Report: No marked improvement in Canadian manufacturing in April 2023
May 2, 2023 by Manufacturing AUTOMATION/ S&P Global Canada Manufacturing
The seasonally adjusted S&P Global Canada Manufacturing Purchasing Managers’ Index (PMI) posted 50.2 during April, up from March’s 48.6. This was just above the crucial 50.0 no-change mark that separates growth from contraction, the index signalled a marginal improvement in operating conditions since the previous month.
Operating conditions in Canada’s manufacturing sector were little-changed during April. Although output and employment both increased, order books fell modestly. Firms were cautious regarding their purchasing and stock management policies. Confidence in the future was a little lower, whilst input prices increased at a sharper rate. Output prices, however, rose to the weakest degree in nearly three years.
Growth was linked to a marginal rise in output. Firms attributed this in part to a rise in capacity capabilities, with some panellists signalling better stability in labour provision. Employment growth was sustained, and the rate of increase accelerated since March to reach its highest level since June 2022. Companies reported that jobs were added in anticipation of higher sales, but also to help to keep on top of workloads. Levels of work outstanding declined for a ninth successive month, and the rate of contraction was again solid.
Commenting on the latest survey results, Paul Smith, economics director at S&P Global Market Intelligence said, “Although Canada’s manufacturing sector returned to growth in April, it did so only marginally with underlying data suggesting the recovery remained on shaky ground. Output and employment growth were sustained, but another drop in new orders is probably the most notable development. Clients are hesitant in their spending decisions, unsure of the direction of the economy at a time when prices remain high.”
Firms were able to make cuts to backlogs due to extra capacity and increased output, but also because incoming new orders fell modestly for a second successive month. Export sales were also down again, extending the current sequence of contraction to just under a year. Firms reported hesitancy amongst clients in decision-making, reflective in part of ongoing concerns over elevated inflation and the future direction of the economy. These factors also weighed on confidence amongst Canadian manufacturers themselves, with optimism down on March’s 11-month high and to a level just below trend.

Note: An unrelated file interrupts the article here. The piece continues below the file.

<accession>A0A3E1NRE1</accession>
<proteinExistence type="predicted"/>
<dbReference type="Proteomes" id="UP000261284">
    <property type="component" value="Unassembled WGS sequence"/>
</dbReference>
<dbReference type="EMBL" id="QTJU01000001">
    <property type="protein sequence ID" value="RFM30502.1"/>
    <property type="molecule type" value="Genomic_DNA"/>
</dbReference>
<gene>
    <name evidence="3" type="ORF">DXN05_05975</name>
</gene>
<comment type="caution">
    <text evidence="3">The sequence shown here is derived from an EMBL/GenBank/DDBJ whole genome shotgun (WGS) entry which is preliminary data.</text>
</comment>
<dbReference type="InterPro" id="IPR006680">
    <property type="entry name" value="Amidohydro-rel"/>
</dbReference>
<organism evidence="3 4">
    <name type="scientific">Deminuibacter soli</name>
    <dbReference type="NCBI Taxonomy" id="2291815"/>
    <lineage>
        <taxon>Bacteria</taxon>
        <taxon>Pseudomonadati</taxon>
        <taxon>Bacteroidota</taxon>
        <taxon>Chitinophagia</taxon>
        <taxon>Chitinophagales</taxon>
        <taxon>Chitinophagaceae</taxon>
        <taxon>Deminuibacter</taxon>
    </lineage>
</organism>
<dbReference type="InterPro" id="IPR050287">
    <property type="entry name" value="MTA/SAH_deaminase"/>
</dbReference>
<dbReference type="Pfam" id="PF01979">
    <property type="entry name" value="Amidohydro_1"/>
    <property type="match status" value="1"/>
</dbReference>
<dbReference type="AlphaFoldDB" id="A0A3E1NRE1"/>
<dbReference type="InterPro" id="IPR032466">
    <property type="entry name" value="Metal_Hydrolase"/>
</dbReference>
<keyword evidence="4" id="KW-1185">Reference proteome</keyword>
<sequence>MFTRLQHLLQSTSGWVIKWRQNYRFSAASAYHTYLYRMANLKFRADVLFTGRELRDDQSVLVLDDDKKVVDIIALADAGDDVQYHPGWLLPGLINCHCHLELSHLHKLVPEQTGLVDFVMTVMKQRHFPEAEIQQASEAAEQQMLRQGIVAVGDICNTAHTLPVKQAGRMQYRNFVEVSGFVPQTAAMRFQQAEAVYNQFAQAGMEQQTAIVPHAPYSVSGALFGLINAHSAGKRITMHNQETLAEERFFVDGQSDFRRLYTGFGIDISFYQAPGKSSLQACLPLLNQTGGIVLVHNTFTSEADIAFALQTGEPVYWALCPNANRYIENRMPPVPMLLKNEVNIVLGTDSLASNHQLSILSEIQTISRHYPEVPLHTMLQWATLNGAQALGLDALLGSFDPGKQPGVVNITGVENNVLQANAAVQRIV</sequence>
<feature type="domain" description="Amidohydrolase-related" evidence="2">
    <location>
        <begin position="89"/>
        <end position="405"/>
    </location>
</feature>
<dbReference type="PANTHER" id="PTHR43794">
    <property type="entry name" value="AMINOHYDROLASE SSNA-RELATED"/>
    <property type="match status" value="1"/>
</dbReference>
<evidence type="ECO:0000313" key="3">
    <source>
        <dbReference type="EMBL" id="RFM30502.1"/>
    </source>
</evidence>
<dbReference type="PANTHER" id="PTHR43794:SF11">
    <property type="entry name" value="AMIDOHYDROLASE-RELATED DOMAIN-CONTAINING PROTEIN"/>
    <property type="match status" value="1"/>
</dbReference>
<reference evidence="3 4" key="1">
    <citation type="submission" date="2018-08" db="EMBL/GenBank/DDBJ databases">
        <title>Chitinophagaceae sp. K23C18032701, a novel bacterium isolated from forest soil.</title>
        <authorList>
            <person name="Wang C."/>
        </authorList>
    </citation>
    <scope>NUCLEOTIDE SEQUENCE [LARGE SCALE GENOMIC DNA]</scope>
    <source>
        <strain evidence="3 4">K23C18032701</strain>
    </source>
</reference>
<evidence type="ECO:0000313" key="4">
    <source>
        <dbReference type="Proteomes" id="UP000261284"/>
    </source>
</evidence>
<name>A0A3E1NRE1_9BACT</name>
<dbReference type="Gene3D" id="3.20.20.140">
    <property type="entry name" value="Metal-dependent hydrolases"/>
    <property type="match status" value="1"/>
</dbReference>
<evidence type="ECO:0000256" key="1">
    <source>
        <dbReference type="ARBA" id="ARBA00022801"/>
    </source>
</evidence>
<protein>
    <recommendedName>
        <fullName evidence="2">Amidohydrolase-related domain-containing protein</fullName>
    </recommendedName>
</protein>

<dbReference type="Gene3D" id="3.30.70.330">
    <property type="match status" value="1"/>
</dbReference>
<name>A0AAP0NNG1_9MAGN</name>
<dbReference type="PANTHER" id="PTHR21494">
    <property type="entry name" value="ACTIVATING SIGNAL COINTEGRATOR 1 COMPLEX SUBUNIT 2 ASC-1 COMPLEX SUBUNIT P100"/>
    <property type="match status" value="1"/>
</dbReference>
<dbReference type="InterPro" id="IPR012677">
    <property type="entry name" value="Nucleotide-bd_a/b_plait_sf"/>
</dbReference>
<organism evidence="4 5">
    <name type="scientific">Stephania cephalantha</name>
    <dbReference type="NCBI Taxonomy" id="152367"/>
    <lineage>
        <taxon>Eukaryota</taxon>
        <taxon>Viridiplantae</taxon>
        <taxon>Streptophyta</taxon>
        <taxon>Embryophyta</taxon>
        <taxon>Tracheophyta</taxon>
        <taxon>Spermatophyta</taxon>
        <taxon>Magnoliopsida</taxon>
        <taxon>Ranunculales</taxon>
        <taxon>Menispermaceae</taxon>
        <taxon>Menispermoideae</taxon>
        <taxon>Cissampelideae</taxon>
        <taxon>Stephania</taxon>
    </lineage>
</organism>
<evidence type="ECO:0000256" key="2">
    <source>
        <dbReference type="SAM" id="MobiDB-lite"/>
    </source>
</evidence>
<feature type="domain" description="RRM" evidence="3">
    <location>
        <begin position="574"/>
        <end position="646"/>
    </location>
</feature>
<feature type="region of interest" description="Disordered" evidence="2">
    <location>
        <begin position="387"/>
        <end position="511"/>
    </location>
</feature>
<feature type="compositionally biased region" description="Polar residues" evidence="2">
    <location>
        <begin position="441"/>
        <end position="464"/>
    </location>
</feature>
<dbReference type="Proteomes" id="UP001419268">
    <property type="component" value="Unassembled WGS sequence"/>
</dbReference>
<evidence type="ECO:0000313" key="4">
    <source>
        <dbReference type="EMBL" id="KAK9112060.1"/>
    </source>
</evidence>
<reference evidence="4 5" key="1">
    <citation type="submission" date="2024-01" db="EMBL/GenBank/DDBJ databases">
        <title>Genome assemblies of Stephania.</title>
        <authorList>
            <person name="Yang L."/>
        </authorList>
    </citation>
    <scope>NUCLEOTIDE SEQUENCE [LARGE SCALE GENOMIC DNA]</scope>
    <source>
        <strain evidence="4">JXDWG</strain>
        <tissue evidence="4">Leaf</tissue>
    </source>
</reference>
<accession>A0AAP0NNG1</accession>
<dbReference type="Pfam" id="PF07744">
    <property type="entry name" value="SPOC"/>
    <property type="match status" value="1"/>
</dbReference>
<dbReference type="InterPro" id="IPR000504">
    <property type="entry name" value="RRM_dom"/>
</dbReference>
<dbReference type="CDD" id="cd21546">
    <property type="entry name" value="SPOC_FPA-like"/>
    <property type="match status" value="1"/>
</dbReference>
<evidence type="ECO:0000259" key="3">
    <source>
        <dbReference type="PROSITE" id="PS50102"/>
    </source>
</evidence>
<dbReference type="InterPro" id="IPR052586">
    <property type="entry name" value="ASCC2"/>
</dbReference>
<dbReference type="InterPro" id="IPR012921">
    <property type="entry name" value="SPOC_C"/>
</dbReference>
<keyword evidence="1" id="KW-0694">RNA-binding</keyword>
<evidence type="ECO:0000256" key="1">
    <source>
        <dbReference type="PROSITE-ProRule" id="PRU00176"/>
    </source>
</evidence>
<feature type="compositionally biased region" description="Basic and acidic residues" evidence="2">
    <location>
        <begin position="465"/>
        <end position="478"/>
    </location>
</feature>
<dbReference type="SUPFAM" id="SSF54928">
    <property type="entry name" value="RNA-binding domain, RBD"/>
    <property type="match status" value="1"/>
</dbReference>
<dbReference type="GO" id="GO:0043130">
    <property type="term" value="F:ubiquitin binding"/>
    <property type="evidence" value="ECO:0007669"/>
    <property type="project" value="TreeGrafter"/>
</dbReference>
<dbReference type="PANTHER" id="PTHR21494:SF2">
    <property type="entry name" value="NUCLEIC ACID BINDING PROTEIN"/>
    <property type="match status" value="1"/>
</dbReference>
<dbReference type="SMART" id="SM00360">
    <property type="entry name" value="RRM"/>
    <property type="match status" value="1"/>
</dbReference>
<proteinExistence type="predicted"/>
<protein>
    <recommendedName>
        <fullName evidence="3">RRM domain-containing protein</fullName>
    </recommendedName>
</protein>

Prices paid for inputs rose sharply in April, with the rate of inflation accelerating to its highest level of the year so far. Companies signalled costs were rising generally across a wide range of goods. Higher transportation costs were also cited as a factor driving inflation. There were also reports of higher supplier surcharges being applied. This was despite some signs of improved stability in the supply of inputs. The latest data showed that average lead times worsened again in April, but only slightly and to the smallest degree in over three-and-a-half years of worsening supplier performance.
Reduced demand also lowered pressure on vendors. Manufacturers cut their purchasing activity for a ninth successive month. Companies were hesitant in their spending against a backdrop of underwhelming sales and demand. Firms instead chose to utilize stocks wherever possible, cutting their inventories of purchases for a ninth successive month. However, the rate of contraction was modest, and much lower than in March.
With manufacturers facing the opposing forces of sharply rising input costs but soft sales, output charges continued to be increased during April. However, the rate of inflation was the lowest recorded by the survey in just under three years.
Smith added, “Cost inflation especially remains stubbornly high, with prices increasing to the strongest degree of the year so far. But manufacturers found themselves facing a tricky dilemma: although margins are under pressure from elevated costs, equally underwhelming demand is bearing down on their pricing power. No wonder then that firms continued to adopt cautious approaches to purchasing and stock management, and that confidence in the future took a knock in April.”